Thursday, November 10, 2005

Corporate Oil Priorities

Congress held hearings on record oil windfall profits for the largest oil corporations this week. The Big Oil CEOs tried to frame the argument against a windfall tax on oil profits as a matter to be left to a free market in a global economy, citing the price controls instituted by government during the oil crisis of the 1970s that resulted in shortages for American consumers. Economically speaking, their assertions are indeed correct, but the framing of this debate in that context is shortsighted and only delaying the inevitable long-term socioeconomic, environmental, and global consequences. Investing in renewable resources and new technologies must become a national priority for the sake of our own national security and that of the rest of the world. Any windfall profits tax should be aimed at encouraging exploration of a wide variety of alternative sources of energy, not more oil, and educating the public on individual responsibility to conserve energy and become more self-sufficient. Although Congress efforts to direct a small percentage of those profits towards the Low Income Home Energy Assistance Program (LHEAP) is well intentioned, ultimately it will not solve the long-term consequences of reliance on fossil fuels as the primary source of energy and transportation.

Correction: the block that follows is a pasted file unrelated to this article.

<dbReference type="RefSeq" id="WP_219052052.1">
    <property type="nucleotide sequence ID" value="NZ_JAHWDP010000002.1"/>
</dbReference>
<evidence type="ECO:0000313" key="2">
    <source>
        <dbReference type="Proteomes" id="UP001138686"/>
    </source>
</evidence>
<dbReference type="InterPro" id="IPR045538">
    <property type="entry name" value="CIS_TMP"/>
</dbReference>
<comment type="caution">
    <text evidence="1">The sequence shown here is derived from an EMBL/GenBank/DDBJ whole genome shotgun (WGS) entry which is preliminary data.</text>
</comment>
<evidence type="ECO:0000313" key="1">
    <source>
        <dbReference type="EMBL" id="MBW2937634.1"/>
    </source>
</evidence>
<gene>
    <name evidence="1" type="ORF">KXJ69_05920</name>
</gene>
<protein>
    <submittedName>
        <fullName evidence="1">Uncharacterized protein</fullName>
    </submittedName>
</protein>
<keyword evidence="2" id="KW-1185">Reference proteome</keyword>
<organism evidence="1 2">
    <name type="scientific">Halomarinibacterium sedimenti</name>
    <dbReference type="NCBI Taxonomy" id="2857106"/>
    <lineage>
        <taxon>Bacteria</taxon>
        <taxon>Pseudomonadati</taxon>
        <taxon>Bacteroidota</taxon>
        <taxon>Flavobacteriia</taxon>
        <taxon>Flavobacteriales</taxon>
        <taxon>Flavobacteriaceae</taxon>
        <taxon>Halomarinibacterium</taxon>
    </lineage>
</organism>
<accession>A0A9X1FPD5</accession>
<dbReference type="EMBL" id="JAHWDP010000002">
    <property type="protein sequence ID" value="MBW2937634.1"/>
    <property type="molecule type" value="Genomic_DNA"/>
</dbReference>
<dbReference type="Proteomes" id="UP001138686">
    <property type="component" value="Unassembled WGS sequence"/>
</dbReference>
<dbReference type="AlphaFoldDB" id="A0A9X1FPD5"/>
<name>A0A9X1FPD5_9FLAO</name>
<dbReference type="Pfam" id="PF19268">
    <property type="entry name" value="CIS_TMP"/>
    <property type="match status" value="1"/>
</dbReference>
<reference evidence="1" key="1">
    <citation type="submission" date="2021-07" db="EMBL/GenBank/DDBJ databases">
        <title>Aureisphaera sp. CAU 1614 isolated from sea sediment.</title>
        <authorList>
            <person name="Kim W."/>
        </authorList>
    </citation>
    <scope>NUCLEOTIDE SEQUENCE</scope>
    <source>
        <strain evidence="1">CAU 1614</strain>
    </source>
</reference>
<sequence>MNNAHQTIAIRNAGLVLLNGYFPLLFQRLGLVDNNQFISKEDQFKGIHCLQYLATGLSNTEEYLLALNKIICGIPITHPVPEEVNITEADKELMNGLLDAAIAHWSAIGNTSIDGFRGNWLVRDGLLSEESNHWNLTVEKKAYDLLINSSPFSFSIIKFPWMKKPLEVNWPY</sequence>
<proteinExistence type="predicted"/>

The long history of our love for cheap oil accelerated during the 1973 Arab embargo that was in direct response to the Nixon Administration’s economic policies. The removal of the U.S. dollar from the gold standard resulted in a devaluation of the oil resources controlled by OPEC. In addition, the West’s continued uneven support of Israel against the powerless Palestinians, and other U.S. foreign policies that included the overthrow of a democratically elected government in Iran in 1953 because of its opposition to the U.S. oil corporations’ control over its natural resource, subsequently installing the Shah’s oppressive authoritative Islamist regime in its place had angered the Arab world, both moderates and extremists alike and continue to this day. The Iranian revolution of 1979 that overthrew the Shah and the subsequent hostage crisis were a direct result of U.S. foreign policy dictated by self-interested U.S. oil corporations. This corrupt corporate policy in foreign matters continued with the backing of the subsequent Iraqi invasion of Iran led by Saddam Hussein, the arming of Iran-contras in Nicaragua, and the mujahideen forces led by bin Laden in Afghanistan against the Soviets. All of these events set the stage for September 11, 2001 and is the perfect example of blowback. The 20th Century should be remembered for the Cold War policies of the West that involved corporate oil grabs from Third World Islamic countries with ties to extremist groups that were armed by the U.S. to fight communism. In essence, the oil corporations’ involvement in foreign policy decisions is partly responsible for the creation of an armed and increasingly widespread backlash by global Islamic terrorists against the West and its moderate Islamic sympathizers.

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